Steven Spear on high velocity organisations


It's a fast paced world we live in. Blink and the competition has stolen a march, and disappeared along the fast lane leaving you languishing on the hard shoulder. So how are corporate leaders to keep up?

Steven Spear senior lecturer at MIT, and an expert on how exceptional organisations can create competitive advantage through the strength of their internal operations, has an answer - high velocity organisations.

The author of The High-Velocity Edge: How Market Leaders Leverage Operational Excellence to Beat the Competition talked to Des Dearlove.

How would you describe a high velocity organisation?

In the book I write about companies succeeding over many years, sometimes decades, in even the most hypercompetitive markets. Given the intense rivalry in these markets, no one should get a lead, and if they do then others should overtake them. But these high velocity companies, as people start to close the gap, come up with another good idea about what the market needs, what to offer the market, and how to deliver it, and they keep running away. So they're the firms setting the pace Ė leaving it to everyone else to try and catch up.

Can you name some of the high velocity organisations you looked at in your research?

When I first started my research, I looked at Toyota. Toyota not only maintained a lead over its rivals, but widened the lead. It kept advancing quality and productivity, entered new regions, expanded its product portfolio, adding new brands like Lexus, and at the time was on the cusp of introducing new technology like the Prius hybrid. It just kept running away from the field.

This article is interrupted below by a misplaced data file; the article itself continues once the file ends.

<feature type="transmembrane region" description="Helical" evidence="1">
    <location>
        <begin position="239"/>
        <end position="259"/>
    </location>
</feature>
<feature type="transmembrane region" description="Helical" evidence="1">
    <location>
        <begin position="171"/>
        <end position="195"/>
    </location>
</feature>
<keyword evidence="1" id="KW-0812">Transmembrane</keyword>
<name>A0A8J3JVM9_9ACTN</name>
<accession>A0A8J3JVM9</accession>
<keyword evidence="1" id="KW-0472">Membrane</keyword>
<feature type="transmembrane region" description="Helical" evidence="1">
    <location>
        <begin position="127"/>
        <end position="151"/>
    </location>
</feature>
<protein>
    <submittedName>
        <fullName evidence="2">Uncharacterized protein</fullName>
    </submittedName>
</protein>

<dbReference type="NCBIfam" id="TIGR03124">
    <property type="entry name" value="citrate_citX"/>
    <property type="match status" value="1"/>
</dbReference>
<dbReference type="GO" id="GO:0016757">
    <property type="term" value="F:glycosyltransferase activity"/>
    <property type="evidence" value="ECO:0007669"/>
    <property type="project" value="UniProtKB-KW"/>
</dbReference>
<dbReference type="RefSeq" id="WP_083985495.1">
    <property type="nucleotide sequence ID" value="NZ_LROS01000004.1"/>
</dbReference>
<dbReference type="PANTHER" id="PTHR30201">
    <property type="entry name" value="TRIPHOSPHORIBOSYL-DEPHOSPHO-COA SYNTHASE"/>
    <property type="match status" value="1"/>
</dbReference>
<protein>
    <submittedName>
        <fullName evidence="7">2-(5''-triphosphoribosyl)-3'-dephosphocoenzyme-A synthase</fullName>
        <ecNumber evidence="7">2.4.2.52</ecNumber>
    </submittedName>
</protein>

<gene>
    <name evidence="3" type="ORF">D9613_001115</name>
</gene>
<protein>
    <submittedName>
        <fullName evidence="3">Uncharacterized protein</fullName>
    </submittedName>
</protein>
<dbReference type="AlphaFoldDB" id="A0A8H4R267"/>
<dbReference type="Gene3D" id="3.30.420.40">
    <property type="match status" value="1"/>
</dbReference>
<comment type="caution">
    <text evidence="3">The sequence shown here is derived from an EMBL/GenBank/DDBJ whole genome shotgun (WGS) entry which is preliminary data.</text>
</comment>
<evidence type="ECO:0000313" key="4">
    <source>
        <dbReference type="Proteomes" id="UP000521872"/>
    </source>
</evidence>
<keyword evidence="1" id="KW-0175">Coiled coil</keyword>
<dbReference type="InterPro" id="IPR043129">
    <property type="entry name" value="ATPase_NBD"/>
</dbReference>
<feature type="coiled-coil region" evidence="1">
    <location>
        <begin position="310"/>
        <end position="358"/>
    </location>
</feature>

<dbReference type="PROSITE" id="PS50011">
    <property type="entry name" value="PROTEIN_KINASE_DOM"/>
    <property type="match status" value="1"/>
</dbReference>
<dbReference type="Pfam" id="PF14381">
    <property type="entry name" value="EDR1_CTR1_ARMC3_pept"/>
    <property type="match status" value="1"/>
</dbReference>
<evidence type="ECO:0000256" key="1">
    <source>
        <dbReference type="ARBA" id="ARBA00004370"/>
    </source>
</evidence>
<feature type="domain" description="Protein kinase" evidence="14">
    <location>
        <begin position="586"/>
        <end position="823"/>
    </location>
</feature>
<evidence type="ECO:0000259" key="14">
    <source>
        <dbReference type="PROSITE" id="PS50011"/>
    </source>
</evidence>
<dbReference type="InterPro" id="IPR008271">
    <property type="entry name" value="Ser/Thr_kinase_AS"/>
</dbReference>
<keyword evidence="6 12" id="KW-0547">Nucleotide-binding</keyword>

Other companies that had continued to create and then widen a gap in hypercompetitive markets included Southwest Airlines in commercial aviation in the United States, and Alcoa, in heavy industry.

You spent some time at a Toyota supplier in the US. What did you discover?

Toyota realised a long time ago that it has these very, very complex systems. The car is complex, the equipment to make the car is complex, the factory is complex, the supply network is complex.

And it kept discovering that as much as it invested in trying to design these complex systems, it designed very imperfect systems. But there was discovery over time where it realised that if it couldn't design perfect systems, it had to constantly, relentlessly discover perfection.

If you can't see the subtlety, the nuance, and the details of how work gets done, you're likely to miss opportunities to get better. But if you really train yourself, starting with what's going on in the truck, and then working your way to much more sophisticated situations, more nuanced situations, you have a chance to gain insight and convert what you don't understand into knowledge which is useful.

Are there some characteristics and universal principles that apply across the board?

Sure. It's rooted in the problem people have, particularly when working in large groups that no matter how smart they are, how much effort they invest, they're going to design something complex and it's going to be broken. The problem is they just don't know how.

The folks at these high-velocity organisations are optimistic, though, in the sense that they believe that if they can see the problems and see them quickly, they can solve those problems. So, the very first capability or principle here is that work is designed in these high-velocity organisations so that the problems are immediately evident when and where they occur.

Anything else?

The second capability is that when problems present themselves, these organisations don't just say that's normal, it always happens, and then work around the problem - cope and compensate.